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Defender for life

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published on 15th May 2014 by Steve Whitaker

The Land Rover was created in the shadow of World War II. Inspired by the American Jeeps that had flooded Europe during the war, it was made from aluminium, which was abundant thanks to the British public answering the Ministry of Information’s call to hand over their pots and pans. The Series I, launched in April 1948, came in various shades of military green.


But designer Maurice Wilkes never intended it to be driven exclusively by men in uniform. And so it proved to be. In 65 years it has become as synonymous with farming, adventure, life-guarding, life-saving, rescuing, exploring and endeavour as it has with combat. As British icons go, it predates the NHS.


No vehicle has enjoyed a life as long or as full as the Land Rover. The Citroën 2CV, born out of a similar imperative in the same year, ceased production in 1990. The Volkswagen Beetle predated them both, but didn’t really hit its stride until 1945 and ended its production – on an entirely different continent from where it started – in 2003. Land Rover Defenders have always been built in the same Solihull factory.


It has evolved of course. It now, for example, is a fashion icon thanks to A. Kahn Design.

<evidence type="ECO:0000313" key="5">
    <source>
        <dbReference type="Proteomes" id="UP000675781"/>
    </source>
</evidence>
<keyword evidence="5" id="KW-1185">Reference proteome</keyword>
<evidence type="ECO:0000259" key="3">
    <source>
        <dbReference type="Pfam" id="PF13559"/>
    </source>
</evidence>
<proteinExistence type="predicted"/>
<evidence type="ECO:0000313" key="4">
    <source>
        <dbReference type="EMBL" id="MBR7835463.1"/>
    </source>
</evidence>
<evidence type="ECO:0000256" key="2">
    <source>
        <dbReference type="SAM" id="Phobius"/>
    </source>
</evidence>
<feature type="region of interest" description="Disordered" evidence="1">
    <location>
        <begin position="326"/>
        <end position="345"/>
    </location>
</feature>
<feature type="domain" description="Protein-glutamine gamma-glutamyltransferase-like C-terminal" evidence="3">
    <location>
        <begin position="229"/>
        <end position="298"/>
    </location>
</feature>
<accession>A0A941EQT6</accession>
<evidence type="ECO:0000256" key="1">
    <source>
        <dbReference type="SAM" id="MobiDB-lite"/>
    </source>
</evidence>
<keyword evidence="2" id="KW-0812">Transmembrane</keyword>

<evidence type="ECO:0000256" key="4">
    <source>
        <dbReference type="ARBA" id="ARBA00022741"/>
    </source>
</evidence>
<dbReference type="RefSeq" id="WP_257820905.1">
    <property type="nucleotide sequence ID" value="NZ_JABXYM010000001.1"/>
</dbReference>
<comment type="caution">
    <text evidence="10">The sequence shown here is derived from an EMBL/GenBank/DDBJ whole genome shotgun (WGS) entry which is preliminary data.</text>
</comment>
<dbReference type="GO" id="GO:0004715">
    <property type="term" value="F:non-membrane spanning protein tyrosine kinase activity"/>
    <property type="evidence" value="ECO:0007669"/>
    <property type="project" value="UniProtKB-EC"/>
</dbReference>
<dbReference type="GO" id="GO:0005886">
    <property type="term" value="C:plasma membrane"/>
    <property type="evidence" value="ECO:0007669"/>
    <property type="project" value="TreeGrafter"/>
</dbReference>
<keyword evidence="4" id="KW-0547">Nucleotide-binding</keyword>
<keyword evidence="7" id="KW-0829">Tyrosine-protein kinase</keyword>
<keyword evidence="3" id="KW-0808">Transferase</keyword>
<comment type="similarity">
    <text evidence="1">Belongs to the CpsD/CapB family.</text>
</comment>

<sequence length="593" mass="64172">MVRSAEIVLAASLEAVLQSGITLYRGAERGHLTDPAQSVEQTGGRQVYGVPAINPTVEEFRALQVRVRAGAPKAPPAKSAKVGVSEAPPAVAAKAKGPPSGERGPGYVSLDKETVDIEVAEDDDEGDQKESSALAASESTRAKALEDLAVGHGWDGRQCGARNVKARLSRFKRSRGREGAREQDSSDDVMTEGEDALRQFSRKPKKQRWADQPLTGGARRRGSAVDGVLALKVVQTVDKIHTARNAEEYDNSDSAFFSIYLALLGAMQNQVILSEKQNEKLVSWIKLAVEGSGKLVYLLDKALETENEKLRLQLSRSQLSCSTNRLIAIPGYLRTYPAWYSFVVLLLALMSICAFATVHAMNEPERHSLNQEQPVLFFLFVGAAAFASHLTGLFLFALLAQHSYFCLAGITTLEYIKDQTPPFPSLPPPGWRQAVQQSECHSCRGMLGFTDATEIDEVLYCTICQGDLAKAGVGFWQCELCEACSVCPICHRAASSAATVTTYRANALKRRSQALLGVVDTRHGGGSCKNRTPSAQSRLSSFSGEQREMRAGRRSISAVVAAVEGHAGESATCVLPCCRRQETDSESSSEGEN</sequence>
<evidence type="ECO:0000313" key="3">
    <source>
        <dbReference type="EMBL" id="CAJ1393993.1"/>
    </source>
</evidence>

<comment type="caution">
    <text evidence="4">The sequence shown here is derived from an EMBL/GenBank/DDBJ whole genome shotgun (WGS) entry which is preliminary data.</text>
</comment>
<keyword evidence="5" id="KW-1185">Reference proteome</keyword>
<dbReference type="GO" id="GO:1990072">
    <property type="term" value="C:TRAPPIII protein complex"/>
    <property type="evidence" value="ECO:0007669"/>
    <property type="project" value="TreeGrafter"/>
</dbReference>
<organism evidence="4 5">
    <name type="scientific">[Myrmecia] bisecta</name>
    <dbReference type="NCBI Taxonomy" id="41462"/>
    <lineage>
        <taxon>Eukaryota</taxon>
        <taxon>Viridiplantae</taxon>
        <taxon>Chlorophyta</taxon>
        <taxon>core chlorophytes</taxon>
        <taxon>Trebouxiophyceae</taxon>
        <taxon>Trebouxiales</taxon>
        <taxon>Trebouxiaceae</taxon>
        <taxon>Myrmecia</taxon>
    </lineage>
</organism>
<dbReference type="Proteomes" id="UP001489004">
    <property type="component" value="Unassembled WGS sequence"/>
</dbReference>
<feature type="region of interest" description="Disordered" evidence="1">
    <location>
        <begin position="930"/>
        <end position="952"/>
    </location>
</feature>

It is, to many eyes at least, quite perfect: a symbiosis of style, proportion and stance thanks to the addition of front and rear wide wings with integrated vents and bolt apertures, Kahn automatic gearbox, extended wheel arches, Chelsea Truck Company spare wheel cover, side vents and bonnet vents and Kahn 20” Mondial wheels; the very definition of form following function.


Furthermore, a sumptuous cabin is a delight to observe and experience: hand crafted body hugging seats in quilted and perforated leather, billet and leather steering wheel, Harris tweed inserts and sharp instrumentation complete just one of many a customisable packages that everyone just craves for.


Defenders have a habit of going on forever. It’s said that 75 per cent of the two million built so far are still on the road. So chances are there will still be Kahn Land Rover Defenders in 2070 when the rest of us are driving hovercars.


The Defender’s magic however, is Land Rover the company, now at the forefront of a resurgent UK manufacturing sector and selling over 300,000 cars a year. Yes, you will rarely find anything in common between a Defender and a Range Rover, but the latter would not have come about without the former and its endearing legacy is that your car can be something just that little bit more magical than merely a form of transport.

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